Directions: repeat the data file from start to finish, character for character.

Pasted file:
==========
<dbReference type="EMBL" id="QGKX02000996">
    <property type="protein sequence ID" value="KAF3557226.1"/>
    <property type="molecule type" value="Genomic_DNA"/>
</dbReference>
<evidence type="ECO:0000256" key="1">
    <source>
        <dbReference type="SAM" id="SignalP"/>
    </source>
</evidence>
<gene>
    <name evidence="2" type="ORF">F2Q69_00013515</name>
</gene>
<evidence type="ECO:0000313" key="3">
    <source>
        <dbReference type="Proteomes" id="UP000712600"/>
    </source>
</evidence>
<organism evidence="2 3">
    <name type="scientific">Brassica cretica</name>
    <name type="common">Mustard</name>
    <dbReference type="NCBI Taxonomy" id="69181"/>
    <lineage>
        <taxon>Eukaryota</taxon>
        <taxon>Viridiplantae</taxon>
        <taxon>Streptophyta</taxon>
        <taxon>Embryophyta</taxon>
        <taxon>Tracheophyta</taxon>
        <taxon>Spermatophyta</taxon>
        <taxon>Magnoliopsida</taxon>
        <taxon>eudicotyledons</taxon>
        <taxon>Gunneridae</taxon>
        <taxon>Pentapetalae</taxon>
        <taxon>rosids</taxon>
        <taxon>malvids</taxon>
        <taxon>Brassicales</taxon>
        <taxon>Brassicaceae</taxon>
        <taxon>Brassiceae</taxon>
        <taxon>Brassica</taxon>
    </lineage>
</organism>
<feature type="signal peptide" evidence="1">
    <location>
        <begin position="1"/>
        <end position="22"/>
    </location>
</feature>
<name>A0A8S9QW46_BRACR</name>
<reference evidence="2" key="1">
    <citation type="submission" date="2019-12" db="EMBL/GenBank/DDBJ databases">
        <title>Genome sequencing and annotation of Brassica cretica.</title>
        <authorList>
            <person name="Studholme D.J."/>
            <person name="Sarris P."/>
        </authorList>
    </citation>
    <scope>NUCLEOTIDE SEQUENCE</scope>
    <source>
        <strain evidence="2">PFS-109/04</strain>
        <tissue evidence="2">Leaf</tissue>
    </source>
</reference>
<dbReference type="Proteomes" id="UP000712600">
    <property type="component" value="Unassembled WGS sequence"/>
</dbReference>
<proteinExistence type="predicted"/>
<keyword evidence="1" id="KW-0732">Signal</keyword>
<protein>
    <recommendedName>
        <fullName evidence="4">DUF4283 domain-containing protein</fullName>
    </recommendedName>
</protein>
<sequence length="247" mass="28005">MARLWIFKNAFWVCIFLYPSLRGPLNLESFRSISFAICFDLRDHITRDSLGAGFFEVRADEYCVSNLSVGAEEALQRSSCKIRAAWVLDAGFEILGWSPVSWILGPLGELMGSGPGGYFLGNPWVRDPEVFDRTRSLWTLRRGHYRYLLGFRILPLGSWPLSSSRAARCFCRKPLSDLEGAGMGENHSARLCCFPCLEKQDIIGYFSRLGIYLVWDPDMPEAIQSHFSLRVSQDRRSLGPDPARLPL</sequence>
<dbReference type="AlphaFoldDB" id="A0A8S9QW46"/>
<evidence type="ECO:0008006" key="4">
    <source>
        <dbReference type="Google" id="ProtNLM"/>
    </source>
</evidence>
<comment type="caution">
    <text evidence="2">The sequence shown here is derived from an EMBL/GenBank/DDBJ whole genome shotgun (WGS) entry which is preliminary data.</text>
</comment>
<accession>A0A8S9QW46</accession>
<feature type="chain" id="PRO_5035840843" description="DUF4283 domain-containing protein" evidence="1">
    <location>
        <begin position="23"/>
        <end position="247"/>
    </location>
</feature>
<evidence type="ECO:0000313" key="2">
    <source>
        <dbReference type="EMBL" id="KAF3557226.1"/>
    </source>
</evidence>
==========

<dbReference type="EMBL" id="QGKX02000996">
    <property type="protein sequence ID" value="KAF3557226.1"/>
    <property type="molecule type" value="Genomic_DNA"/>
</dbReference>
<evidence type="ECO:0000256" key="1">
    <source>
        <dbReference type="SAM" id="SignalP"/>
    </source>
</evidence>
<gene>
    <name evidence="2" type="ORF">F2Q69_00013515</name>
</gene>
<evidence type="ECO:0000313" key="3">
    <source>
        <dbReference type="Proteomes" id="UP000712600"/>
    </source>
</evidence>
<organism evidence="2 3">
    <name type="scientific">Brassica cretica</name>
    <name type="common">Mustard</name>
    <dbReference type="NCBI Taxonomy" id="69181"/>
    <lineage>
        <taxon>Eukaryota</taxon>
        <taxon>Viridiplantae</taxon>
        <taxon>Streptophyta</taxon>
        <taxon>Embryophyta</taxon>
        <taxon>Tracheophyta</taxon>
        <taxon>Spermatophyta</taxon>
        <taxon>Magnoliopsida</taxon>
        <taxon>eudicotyledons</taxon>
        <taxon>Gunneridae</taxon>
        <taxon>Pentapetalae</taxon>
        <taxon>rosids</taxon>
        <taxon>malvids</taxon>
        <taxon>Brassicales</taxon>
        <taxon>Brassicaceae</taxon>
        <taxon>Brassiceae</taxon>
        <taxon>Brassica</taxon>
    </lineage>
</organism>
<feature type="signal peptide" evidence="1">
    <location>
        <begin position="1"/>
        <end position="22"/>
    </location>
</feature>
<name>A0A8S9QW46_BRACR</name>
<reference evidence="2" key="1">
    <citation type="submission" date="2019-12" db="EMBL/GenBank/DDBJ databases">
        <title>Genome sequencing and annotation of Brassica cretica.</title>
        <authorList>
            <person name="Studholme D.J."/>
            <person name="Sarris P."/>
        </authorList>
    </citation>
    <scope>NUCLEOTIDE SEQUENCE</scope>
    <source>
        <strain evidence="2">PFS-109/04</strain>
        <tissue evidence="2">Leaf</tissue>
    </source>
</reference>
<dbReference type="Proteomes" id="UP000712600">
    <property type="component" value="Unassembled WGS sequence"/>
</dbReference>
<proteinExistence type="predicted"/>
<keyword evidence="1" id="KW-0732">Signal</keyword>
<protein>
    <recommendedName>
        <fullName evidence="4">DUF4283 domain-containing protein</fullName>
    </recommendedName>
</protein>
<sequence length="247" mass="28005">MARLWIFKNAFWVCIFLYPSLRGPLNLESFRSISFAICFDLRDHITRDSLGAGFFEVRADEYCVSNLSVGAEEALQRSSCKIRAAWVLDAGFEILGWSPVSWILGPLGELMGSGPGGYFLGNPWVRDPEVFDRTRSLWTLRRGHYRYLLGFRILPLGSWPLSSSRAARCFCRKPLSDLEGAGMGENHSARLCCFPCLEKQDIIGYFSRLGIYLVWDPDMPEAIQSHFSLRVSQDRRSLGPDPARLPL</sequence>
<dbReference type="AlphaFoldDB" id="A0A8S9QW46"/>
<evidence type="ECO:0008006" key="4">
    <source>
        <dbReference type="Google" id="ProtNLM"/>
    </source>
</evidence>
<comment type="caution">
    <text evidence="2">The sequence shown here is derived from an EMBL/GenBank/DDBJ whole genome shotgun (WGS) entry which is preliminary data.</text>
</comment>
<accession>A0A8S9QW46</accession>
<feature type="chain" id="PRO_5035840843" description="DUF4283 domain-containing protein" evidence="1">
    <location>
        <begin position="23"/>
        <end position="247"/>
    </location>
</feature>
<evidence type="ECO:0000313" key="2">
    <source>
        <dbReference type="EMBL" id="KAF3557226.1"/>
    </source>
</evidence>